England v Sri Lanka, Champions Trophy, Group A, The Oval June 13, 2013

A win born of belief

Sri Lanka know that in tournament cricket gut feel plays a key role. It worked for them against England.

Everywhere Sri Lanka go now, their captains are asked the same question. "Those three big names in your top four, all over 35 - aren't they getting past it now?" Four months into his leadership, Angelo Mathews already trots out clichés about class being permanent. Perhaps after the old hands set the night alight at the Oval, those doubts will abate for a time. What Kumar Sangakkara, Mahela Jayawardene and Tillakaratne Dilshan have secured for Sri Lanka is not just two points on the table, but the mighty tide that has turned for them at world events. This time, though, there is little doubt their run began in the loss to New Zealand.

Somewhere during that searing Malinga spell in Cardiff, there was a spark, and Sri Lanka ignited. There is no other way to explain how a batting unit that succumbed for 138 on a decent pitch can scale a mountain so emphatically against the hosts a few days later. Having gone so deep, so many times, Sri Lanka understand tournament cricket. They know a clean sheet of wins or a trunk-full of form for this key man or that one do not mean so much as the feeling in their gut, and they have latched on to belief and wrestled it into their cricket.

In the last World Twenty20, Lahiru Thirimanne's scoop off Tim Southee to tie the first Super Eights match set the dressing room ablaze. Five years before that, Malinga's four in four was their World Cup elixir. They rarely appear likely victors coming in, but when the gears begin to turn, the group uncovers a spirit that eludes them outside of major competition, and the unlikely gems begin to cluster together. Nuwan Kulasekara is popular far beyond his talent at home, and having walloped his first fifty in a Sri Lanka win, a nation will swoon when they awake to the scorecard. A cleverer pinch-hitting innings is difficult to recall.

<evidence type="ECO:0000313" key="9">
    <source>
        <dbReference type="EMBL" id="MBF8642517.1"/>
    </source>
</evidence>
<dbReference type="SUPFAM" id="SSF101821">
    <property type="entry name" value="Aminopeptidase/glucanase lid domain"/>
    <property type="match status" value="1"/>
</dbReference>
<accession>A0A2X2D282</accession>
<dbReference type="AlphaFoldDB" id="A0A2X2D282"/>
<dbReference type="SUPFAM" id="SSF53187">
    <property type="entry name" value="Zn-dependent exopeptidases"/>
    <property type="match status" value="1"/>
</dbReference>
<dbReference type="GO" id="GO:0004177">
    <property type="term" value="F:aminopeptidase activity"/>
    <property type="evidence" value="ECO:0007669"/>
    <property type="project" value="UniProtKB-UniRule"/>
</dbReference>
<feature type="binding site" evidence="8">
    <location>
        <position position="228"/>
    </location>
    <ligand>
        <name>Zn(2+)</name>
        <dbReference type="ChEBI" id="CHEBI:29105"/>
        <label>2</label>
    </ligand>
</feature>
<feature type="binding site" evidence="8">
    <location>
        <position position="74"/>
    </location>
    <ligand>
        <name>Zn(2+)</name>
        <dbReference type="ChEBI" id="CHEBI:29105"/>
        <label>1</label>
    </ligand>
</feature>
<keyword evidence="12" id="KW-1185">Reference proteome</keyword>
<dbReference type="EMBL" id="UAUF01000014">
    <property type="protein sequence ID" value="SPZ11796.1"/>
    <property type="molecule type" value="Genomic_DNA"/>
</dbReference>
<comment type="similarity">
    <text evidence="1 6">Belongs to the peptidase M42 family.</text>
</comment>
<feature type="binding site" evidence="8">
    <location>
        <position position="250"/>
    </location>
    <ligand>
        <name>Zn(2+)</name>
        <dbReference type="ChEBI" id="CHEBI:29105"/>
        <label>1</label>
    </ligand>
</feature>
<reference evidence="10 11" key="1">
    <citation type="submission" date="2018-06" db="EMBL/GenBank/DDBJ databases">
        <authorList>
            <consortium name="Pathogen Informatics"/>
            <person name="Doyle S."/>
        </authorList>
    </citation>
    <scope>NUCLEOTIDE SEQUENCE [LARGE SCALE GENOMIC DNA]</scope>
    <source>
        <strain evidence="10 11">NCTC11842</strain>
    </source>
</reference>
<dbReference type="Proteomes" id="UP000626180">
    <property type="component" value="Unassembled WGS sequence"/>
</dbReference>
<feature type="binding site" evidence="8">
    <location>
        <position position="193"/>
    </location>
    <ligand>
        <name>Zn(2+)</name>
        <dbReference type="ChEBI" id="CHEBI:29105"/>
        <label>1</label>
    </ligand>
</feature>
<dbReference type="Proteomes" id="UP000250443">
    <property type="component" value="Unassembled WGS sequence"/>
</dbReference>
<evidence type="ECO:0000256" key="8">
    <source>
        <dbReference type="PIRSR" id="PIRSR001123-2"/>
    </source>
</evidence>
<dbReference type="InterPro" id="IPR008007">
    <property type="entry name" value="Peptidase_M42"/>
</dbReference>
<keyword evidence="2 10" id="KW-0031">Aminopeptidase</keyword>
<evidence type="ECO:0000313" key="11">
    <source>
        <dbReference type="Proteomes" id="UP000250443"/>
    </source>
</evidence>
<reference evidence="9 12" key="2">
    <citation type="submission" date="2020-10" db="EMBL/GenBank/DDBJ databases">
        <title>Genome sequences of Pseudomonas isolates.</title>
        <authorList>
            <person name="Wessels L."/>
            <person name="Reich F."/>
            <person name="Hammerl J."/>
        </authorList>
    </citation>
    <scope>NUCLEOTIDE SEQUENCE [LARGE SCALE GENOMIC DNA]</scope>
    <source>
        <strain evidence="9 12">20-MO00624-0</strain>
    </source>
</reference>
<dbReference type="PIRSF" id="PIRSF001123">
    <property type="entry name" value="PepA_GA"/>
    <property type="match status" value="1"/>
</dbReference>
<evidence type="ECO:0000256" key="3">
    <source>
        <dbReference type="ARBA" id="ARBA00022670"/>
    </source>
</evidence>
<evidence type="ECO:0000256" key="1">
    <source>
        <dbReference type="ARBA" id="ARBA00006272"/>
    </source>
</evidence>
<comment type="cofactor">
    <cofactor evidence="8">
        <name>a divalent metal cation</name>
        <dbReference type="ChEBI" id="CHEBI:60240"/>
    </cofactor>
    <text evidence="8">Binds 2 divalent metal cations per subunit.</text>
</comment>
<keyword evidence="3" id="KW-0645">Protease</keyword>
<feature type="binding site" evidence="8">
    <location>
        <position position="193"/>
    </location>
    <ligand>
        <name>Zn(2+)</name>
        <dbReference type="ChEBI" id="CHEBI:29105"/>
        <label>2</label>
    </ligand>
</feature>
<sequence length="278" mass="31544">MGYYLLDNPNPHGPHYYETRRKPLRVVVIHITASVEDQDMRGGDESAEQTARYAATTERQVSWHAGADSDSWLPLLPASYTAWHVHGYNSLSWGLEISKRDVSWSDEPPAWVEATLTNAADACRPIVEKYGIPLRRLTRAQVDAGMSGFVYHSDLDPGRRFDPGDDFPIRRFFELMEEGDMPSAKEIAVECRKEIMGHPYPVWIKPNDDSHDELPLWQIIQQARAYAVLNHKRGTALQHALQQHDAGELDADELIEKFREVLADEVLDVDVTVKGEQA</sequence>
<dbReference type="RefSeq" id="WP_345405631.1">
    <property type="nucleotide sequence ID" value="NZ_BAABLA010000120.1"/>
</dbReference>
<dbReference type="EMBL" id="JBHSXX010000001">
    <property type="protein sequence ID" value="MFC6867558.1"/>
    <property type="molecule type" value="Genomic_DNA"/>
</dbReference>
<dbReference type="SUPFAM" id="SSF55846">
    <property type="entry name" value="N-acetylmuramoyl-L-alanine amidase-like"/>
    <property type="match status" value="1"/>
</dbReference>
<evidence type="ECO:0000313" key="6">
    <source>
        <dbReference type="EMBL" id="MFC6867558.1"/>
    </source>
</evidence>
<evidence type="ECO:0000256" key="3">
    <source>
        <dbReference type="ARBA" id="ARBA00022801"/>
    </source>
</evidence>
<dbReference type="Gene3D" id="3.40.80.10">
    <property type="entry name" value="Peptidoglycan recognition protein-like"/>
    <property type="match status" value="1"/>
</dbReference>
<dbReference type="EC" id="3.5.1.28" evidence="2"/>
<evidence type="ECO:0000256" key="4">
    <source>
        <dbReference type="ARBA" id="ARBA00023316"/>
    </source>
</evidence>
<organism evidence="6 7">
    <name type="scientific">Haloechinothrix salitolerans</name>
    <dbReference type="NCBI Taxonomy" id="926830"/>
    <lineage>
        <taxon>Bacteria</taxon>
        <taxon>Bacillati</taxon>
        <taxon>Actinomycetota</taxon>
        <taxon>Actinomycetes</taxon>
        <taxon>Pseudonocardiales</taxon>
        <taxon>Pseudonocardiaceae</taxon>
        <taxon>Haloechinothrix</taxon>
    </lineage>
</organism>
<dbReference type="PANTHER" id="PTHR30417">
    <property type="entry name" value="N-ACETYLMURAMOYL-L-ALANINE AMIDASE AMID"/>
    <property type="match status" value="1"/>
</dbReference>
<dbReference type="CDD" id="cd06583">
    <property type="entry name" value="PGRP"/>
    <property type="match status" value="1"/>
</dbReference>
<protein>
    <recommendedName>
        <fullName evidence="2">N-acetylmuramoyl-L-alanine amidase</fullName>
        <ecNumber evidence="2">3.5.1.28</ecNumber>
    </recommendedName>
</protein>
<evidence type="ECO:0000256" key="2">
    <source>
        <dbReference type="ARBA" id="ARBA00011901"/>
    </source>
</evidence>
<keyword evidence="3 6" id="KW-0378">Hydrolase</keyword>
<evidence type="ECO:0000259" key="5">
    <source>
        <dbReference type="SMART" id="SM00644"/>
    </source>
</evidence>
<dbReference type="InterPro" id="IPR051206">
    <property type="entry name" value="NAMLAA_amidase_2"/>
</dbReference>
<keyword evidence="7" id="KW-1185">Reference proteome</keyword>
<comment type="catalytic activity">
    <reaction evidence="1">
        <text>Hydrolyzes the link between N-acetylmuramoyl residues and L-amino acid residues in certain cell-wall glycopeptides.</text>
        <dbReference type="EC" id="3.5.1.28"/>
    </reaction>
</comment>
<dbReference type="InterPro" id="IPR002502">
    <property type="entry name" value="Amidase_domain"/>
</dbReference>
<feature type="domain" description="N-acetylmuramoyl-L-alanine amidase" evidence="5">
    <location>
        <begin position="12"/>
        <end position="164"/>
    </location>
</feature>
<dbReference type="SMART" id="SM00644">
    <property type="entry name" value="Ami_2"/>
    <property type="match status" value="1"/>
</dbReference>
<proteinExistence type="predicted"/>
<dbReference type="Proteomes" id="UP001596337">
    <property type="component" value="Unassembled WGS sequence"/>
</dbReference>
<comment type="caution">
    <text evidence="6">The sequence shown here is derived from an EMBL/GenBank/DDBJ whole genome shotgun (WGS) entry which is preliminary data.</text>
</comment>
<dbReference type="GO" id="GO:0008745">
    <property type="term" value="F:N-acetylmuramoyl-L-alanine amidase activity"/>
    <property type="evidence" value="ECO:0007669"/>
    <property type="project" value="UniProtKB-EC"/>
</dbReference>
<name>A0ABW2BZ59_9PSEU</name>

"If Kulasekara's promotion didn't work, I think the team would have been torn to shreds," Sangakkara said. "Angelo would have taken a lot of stick and criticism saying what was he doing and what were the coaches thinking. But when it does work it's fantastic. Decisions like that can go both ways. I thought it was really strong of Angelo and the coaching staff to have taken that position. It was easy for [Kulasekara] to come and try and hit every ball, but he batted sensibly through Powerplay and then accelerated right after."

It might have been easy to reason that a blazing start was the only route to success against one of the best attacks in the competition, but Sri Lanka's experienced batsmen banked on belief over desperation throughout their chase, rarely giving in to daring. The early overs were defined by care, at least after Kusal Perera had perished. Sangakkara and Dilshan exploited the poor balls on a true pitch, but gave respect when the bowling demanded it. James Anderson's first five overs went for 15 and they had only made 48 by the end of the mandatory Powerplay. Sri Lanka bat deeper now than they have for much of their ODI history and today they trusted the hitters in the middle would provide a late surge.

Jayawardene's innings was wrought from trust as well, but in himself. In the 2011 World Cup he spoke of the belief his semi-final hundred four years earlier had bestowed - that he was a big-game, high-pressure performer. He might not have pleasant memories about the outcome of that final, but his innings in it was perhaps the best in the tournament. At the Oval, he defied a bouncy pitch and a sharp attack with the reverse-sweeps and swivel-pulls that are the foundation of his limited-overs batting, but are not always an advisable path to prosperity in English conditions. His innings proved a busy link between Sri Lanka's base and their final flourish.

Sangakkara was unwilling to label this one his best ODI knock, but for a man who does not always play his big innings in Sri Lanka wins, his second-highest one-day score must rank among the sweetest. Under pressure from the first ball, he undid England with nerveless, chanceless calculation. Jayawardene breathes cricket, but Sangakkara thinks it better than most who have played the game. At times he scored at a manic rate, and occasionally he played uncharacteristic strokes, yet nothing in his innings seemed rushed or improvised. A meticulous man of method, and now the first Sri Lankan batsman who might finish his ODI career with an average over 40, he eased the top order's burden early on, and engineered a shift in the tone of the match.